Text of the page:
On the Media: Going at it alone as a foreign correspondent
The rise of a new breed of foreign correspondent, a multimedia-savvy reporter who is comfortable working solo without the backup of a big news organisation – was the topic of Tuesday’s On the Media discussion.
Chaired by Matthew Eltringham, editor of BBC College of Journalism website, the evening began with a video presentation by Graham Holliday, an independent foreign correspondent living in Rwanda.
His slide show gave the audience invaluable information on how to go start freelancing:
My main three rules are: Go somewhere cheap and odd, make yourself visible, and read a lot before you write anything.
Following the film, the panelists shared their experiences, advice and practical know-how.
Kitty Logan, an independent video journalist, focused on the pros and cons of working as an independent journalist.
It is hard to attract interest in a less-known story, you have to fight for the opportunities, and news editors are often reluctant to commission independents in conflict zones.
Commenting on this from a media organisation’s perspective, Ben de Pear, Channel 4 News‘ foreign editor, confirmed the difficulties freelances face:
Channel 4 very rarely commission freelancers. For us to do so, they’d have to be in the right place at the right time, and they’d have to be people who can get us access to stories that no one else can. The stories must be unforgettable.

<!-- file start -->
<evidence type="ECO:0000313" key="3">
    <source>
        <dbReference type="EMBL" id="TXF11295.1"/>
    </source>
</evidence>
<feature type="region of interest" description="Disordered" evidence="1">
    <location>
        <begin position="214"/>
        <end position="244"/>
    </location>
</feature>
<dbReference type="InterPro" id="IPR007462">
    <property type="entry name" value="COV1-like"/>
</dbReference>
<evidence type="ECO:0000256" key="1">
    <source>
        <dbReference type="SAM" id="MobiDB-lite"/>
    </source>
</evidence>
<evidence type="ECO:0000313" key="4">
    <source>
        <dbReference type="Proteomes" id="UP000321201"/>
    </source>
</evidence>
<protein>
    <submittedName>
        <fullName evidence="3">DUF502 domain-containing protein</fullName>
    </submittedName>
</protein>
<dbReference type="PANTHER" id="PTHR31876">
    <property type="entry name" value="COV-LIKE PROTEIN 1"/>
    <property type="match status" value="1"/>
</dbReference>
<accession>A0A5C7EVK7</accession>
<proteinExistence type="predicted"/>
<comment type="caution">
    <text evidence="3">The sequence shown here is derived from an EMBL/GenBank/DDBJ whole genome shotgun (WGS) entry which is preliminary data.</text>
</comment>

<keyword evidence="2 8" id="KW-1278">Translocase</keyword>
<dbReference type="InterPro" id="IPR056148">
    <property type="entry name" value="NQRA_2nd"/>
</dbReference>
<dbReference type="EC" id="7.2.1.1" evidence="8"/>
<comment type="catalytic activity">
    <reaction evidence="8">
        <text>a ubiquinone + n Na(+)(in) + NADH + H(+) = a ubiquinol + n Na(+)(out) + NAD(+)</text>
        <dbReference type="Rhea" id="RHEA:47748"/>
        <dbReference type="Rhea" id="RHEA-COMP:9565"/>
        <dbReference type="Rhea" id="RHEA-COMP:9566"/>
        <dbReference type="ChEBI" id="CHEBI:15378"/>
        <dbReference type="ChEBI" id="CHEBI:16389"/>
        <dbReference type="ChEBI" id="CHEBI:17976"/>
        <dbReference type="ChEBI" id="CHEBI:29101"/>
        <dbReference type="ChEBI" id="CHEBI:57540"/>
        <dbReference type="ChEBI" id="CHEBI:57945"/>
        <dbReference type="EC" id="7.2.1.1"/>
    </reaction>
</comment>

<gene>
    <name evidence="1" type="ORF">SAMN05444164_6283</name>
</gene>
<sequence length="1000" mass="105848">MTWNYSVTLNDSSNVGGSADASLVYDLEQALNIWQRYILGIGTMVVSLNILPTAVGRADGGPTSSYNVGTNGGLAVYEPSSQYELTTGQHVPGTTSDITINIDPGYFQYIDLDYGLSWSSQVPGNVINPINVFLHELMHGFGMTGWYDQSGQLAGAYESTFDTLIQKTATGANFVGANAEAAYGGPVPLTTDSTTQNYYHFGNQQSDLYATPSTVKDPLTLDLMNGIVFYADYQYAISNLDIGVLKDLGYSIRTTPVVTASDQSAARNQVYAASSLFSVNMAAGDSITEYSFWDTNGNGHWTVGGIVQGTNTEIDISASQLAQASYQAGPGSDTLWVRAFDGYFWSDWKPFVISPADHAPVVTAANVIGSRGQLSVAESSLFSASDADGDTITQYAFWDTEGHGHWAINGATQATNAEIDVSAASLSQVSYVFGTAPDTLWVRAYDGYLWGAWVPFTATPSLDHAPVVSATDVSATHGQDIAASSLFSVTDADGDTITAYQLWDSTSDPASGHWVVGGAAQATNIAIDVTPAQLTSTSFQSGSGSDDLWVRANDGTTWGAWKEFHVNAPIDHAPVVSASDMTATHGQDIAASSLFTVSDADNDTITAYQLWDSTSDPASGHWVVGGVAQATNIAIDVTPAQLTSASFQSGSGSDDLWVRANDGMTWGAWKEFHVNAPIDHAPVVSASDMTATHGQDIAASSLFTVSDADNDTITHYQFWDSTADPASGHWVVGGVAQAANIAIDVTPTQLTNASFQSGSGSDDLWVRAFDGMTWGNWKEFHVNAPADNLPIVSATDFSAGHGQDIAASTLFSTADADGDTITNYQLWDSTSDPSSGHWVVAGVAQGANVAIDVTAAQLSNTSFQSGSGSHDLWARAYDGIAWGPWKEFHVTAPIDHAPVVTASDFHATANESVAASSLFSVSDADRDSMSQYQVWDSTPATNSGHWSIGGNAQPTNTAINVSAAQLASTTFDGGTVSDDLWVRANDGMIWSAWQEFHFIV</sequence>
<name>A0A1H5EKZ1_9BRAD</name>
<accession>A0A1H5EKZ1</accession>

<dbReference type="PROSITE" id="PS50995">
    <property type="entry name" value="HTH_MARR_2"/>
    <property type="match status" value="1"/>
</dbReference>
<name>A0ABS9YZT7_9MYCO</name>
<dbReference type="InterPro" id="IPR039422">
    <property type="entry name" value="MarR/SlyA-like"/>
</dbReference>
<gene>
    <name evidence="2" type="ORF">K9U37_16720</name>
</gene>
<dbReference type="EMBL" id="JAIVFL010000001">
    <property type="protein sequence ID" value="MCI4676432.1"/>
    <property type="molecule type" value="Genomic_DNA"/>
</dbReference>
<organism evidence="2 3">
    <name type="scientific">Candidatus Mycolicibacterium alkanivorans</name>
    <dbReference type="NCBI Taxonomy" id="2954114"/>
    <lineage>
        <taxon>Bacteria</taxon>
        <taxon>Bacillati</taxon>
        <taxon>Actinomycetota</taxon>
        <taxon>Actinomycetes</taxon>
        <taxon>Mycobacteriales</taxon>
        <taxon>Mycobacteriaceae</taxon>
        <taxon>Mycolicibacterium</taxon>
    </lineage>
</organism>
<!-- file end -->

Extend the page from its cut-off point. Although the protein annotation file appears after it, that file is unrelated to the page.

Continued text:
Because the commissioning organisation has a duty of care towards the journalist, he would never take a finished story which he had declined to commission prior to the journalist going out to the field, he said.
Also sharing his experience on the panel was Frontline Club’s founder Vaughan Smith. He commented on the changing work conditions for an independent journalist:
In the 1980s, freelances had to have a relationship with the established news organisations in order to succeed, but now they do not. A freelance can do well on his own these days; this shift has taken place due to the internet as now almost anyone has the power to become a broadcaster.
Smith added that freelances should insist that media outlets give credit for their work, adding:
It is just as important as any remuneration that you get.
This event was in association with the BBC College of Journalism